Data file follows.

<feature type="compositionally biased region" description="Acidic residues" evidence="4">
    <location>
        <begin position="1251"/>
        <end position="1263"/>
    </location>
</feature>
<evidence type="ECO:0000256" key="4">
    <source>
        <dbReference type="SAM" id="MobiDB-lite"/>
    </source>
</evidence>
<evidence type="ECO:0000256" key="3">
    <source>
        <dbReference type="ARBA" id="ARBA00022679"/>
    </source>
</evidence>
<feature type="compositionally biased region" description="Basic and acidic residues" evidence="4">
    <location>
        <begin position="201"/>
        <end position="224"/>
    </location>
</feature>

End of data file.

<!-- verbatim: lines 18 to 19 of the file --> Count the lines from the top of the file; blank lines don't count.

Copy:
    <location>
        <begin position="201"/>